Kong: Skull Island
Release date: March 10, 2017 (USA)
Directed by: Jordan Vogt-Roberts
Screenplay by: Dan Gilroy, Max Borenstein
Cast: Tom Hiddleston, Samuel L. Jackson, John Goodman, Brie Larson, Jing Tian, Toby Kebbell, John Ortiz, Corey Hawkins, Jason Mitchell, Shea Whigham, Thomas Mann, Terry Notary, John C. Reilly
Kong: Skull Island is the second film in Legendary’s MonsterVerse, following Godzilla. It’s 1973, and we have a group of mostly soldiers and scientist going to this uncharted island, Skull Island, where they find Kong, a bunch of weird creatures… and John C. Reilly!
Just like with Godzilla, you spend most of the time with the people. But unlike with Godzilla, we managed to watch Kong from the start, and when Kong is onscreen, he’s the most badass thing ever, even during his downtime. Yep, we get to watch Kong doing Kong things. And his fighting scenes were great, specially that first sequence of his adrenaline-fueled fight with the helicopters, which gives us a Kong like we have never seen before… but it’s actually a quite logical resolution if you are a giant ape pissed off with tiny humans in their flying machines for bombing your home.
While the film is a typical summer blockbuster movie, with great action and great visuals, it has not-so-interesting characters. In fact, Packard (Jackson) and Marlow (Reilly) were the only actual proper characters, either with motivation or backstory, and the ones with some sort of character arc. They are also in charge of moving the plot along and give some exposition.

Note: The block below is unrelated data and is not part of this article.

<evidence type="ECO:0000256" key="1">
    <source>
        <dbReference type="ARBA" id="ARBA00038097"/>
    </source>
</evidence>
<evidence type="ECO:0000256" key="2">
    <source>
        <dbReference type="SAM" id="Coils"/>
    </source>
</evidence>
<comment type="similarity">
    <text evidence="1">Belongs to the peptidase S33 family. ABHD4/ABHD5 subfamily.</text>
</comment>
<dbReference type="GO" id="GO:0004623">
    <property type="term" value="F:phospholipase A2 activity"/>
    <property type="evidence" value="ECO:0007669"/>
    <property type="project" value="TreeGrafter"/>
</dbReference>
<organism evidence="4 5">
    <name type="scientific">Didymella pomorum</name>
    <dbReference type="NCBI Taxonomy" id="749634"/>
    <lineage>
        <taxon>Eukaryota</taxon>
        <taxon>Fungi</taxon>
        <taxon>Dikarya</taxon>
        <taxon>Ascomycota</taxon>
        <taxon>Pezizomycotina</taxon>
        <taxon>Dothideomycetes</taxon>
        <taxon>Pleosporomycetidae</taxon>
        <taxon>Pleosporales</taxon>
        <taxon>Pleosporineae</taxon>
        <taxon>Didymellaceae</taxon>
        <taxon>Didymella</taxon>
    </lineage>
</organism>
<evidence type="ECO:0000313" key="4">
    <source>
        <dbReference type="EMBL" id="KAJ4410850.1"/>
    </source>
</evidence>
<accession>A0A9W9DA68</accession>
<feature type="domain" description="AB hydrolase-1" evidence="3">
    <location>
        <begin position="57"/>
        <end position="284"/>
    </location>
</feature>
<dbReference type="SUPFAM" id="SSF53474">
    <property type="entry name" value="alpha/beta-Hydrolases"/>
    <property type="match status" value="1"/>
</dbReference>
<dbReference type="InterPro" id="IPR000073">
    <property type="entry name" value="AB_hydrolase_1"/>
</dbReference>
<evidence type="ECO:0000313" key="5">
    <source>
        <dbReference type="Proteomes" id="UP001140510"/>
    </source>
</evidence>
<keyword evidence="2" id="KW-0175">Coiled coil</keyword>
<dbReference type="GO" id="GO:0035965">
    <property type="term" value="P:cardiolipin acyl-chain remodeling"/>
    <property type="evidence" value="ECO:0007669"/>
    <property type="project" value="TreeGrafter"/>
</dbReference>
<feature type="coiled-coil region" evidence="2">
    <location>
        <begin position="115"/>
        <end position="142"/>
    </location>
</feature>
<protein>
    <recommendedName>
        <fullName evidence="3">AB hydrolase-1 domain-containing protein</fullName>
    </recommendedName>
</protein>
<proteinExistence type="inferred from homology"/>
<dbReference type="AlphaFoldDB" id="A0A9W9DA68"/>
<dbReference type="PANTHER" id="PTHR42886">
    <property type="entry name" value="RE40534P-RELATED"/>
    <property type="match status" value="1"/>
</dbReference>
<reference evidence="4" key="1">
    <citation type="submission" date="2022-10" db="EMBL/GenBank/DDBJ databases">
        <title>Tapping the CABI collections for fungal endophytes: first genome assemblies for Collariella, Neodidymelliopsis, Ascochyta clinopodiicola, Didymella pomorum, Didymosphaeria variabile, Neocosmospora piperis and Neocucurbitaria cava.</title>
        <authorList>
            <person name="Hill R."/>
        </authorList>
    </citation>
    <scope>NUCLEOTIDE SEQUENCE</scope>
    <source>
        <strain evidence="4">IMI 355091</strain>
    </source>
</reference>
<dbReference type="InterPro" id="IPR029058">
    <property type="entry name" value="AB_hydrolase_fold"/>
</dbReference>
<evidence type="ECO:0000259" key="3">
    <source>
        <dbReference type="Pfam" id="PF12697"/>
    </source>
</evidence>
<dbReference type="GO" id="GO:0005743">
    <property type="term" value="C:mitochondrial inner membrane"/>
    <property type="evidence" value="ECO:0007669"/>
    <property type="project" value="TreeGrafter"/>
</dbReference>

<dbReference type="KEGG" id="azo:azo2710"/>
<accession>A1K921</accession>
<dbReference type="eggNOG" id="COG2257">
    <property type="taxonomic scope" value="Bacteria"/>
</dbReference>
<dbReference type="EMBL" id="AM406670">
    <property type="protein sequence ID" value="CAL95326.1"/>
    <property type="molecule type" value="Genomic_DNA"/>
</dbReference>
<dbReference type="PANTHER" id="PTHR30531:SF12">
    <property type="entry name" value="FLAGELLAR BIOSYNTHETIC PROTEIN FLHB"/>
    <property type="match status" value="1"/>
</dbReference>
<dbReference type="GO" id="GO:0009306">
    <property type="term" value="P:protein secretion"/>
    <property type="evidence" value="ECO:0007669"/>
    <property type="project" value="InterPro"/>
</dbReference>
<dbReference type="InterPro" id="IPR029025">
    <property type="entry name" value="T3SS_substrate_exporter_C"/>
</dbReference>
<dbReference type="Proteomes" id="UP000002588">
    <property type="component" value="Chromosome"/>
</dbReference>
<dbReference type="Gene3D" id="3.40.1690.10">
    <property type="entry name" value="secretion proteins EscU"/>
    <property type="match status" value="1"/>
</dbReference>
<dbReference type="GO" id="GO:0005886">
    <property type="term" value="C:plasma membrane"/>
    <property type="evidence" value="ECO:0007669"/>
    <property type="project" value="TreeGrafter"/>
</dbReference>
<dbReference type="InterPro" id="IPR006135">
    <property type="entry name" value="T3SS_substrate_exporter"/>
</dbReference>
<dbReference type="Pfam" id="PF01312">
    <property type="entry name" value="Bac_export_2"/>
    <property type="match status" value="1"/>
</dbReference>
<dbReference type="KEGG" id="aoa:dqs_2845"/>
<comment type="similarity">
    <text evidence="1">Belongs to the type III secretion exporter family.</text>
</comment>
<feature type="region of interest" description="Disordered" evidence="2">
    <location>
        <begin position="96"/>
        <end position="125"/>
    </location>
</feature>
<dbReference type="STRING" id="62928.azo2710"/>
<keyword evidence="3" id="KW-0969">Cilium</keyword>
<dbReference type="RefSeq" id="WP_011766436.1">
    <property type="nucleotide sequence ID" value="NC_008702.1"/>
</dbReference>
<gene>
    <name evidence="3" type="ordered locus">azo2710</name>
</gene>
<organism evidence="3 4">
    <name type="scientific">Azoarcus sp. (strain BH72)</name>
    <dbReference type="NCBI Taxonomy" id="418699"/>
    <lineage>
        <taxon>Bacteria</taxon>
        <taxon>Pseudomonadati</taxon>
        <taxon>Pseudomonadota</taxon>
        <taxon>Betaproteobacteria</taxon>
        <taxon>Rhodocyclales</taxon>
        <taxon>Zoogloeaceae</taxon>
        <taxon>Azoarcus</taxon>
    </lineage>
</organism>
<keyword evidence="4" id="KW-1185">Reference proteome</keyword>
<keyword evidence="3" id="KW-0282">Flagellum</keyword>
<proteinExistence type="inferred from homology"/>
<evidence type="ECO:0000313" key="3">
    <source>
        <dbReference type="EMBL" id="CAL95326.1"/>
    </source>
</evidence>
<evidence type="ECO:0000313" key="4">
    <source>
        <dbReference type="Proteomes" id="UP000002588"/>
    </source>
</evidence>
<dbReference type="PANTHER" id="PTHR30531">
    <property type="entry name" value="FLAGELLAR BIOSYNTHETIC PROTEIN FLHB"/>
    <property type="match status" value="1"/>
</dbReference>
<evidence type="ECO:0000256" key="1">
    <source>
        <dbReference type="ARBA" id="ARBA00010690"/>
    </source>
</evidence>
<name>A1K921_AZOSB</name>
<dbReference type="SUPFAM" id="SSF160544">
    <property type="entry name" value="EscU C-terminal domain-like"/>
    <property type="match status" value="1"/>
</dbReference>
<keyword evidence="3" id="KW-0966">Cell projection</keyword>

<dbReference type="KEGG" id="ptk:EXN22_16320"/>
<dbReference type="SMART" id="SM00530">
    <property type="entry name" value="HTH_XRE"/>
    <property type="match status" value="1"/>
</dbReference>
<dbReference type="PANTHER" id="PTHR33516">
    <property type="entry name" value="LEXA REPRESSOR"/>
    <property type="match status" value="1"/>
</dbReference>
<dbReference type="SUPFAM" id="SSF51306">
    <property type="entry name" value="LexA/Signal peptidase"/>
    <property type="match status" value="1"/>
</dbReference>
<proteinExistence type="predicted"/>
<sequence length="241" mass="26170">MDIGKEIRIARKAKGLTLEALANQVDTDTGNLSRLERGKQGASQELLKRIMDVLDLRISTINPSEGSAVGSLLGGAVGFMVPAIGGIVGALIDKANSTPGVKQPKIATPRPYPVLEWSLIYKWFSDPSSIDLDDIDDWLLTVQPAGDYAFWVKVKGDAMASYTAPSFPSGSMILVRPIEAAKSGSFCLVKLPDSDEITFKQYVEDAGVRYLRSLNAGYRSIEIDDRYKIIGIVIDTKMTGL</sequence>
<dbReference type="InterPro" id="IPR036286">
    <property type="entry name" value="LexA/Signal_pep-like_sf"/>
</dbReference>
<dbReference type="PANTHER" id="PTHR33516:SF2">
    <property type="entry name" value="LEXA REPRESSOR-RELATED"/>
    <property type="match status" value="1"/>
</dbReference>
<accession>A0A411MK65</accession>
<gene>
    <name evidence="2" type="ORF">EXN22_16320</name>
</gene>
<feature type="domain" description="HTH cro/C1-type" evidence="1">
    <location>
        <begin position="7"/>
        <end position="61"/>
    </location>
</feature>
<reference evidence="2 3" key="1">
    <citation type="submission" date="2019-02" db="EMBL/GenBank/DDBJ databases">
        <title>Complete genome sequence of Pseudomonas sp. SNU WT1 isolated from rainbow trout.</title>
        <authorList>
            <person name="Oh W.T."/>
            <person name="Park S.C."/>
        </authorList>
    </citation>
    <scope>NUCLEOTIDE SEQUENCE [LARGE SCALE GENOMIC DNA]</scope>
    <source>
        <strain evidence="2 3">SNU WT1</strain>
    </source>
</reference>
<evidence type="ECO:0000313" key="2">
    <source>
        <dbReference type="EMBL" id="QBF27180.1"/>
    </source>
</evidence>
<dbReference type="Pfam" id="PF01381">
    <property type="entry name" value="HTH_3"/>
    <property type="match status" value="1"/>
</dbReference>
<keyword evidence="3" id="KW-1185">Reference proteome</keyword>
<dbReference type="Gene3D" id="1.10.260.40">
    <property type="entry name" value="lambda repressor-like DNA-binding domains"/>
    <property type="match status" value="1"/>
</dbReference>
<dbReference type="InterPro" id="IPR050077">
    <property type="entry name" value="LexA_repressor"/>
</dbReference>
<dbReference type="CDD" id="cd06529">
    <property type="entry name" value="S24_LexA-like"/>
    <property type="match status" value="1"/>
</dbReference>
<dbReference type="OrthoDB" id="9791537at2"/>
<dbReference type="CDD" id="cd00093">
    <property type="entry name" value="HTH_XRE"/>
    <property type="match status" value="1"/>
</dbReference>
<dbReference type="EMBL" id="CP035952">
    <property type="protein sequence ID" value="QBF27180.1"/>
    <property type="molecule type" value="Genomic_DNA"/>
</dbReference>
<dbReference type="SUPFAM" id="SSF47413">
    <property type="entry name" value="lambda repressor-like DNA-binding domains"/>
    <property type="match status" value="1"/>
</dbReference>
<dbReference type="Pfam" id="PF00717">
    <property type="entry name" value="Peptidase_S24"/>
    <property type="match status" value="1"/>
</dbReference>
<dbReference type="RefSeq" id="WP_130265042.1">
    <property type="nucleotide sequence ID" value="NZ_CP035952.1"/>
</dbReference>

As for the others, they were mostly archetypes. Most of them were there to be killed/eaten, even if they are hints of what could be interesting and fleshed-out characters if the script were better. The reason might be that they have too many “main” characters, and while they try to give them some backstory, specially with Conrad (Hiddleston) and Weaver (Larson), it’s half-hearted at best, and some of their “best moments” are a tad over-the-top.
That said, the best characters are the titular one, that is Kong and the damn island. The set pieces in this film are amazing, as well as the general design of everything that inhabits the island. And all of these was highlighted to the best of cinematographer Larry Fong’s abbilities. All the kudos to you for making Kong: Skull Island look so breath-taking. The choice of 70s war movie aesthetics, with Vietnam era rock music included, also added in making this a very good-looking movie. The editing and story make the film seems more of a thrill ride, and not an origin story tho, even if it slowed down a bit when both groups of survivors were sepparated.
While Kong: Skull Island is a movie with obvious flaws, it delivers what it set up to do, that is giving us an entertaining action/adventure film that introduces new mythology to the franchise. I’ll give it an extra quarter star because it’s so very pretty.
PS: There is an after-credit-scene that establishes this film into the MonsterVerse.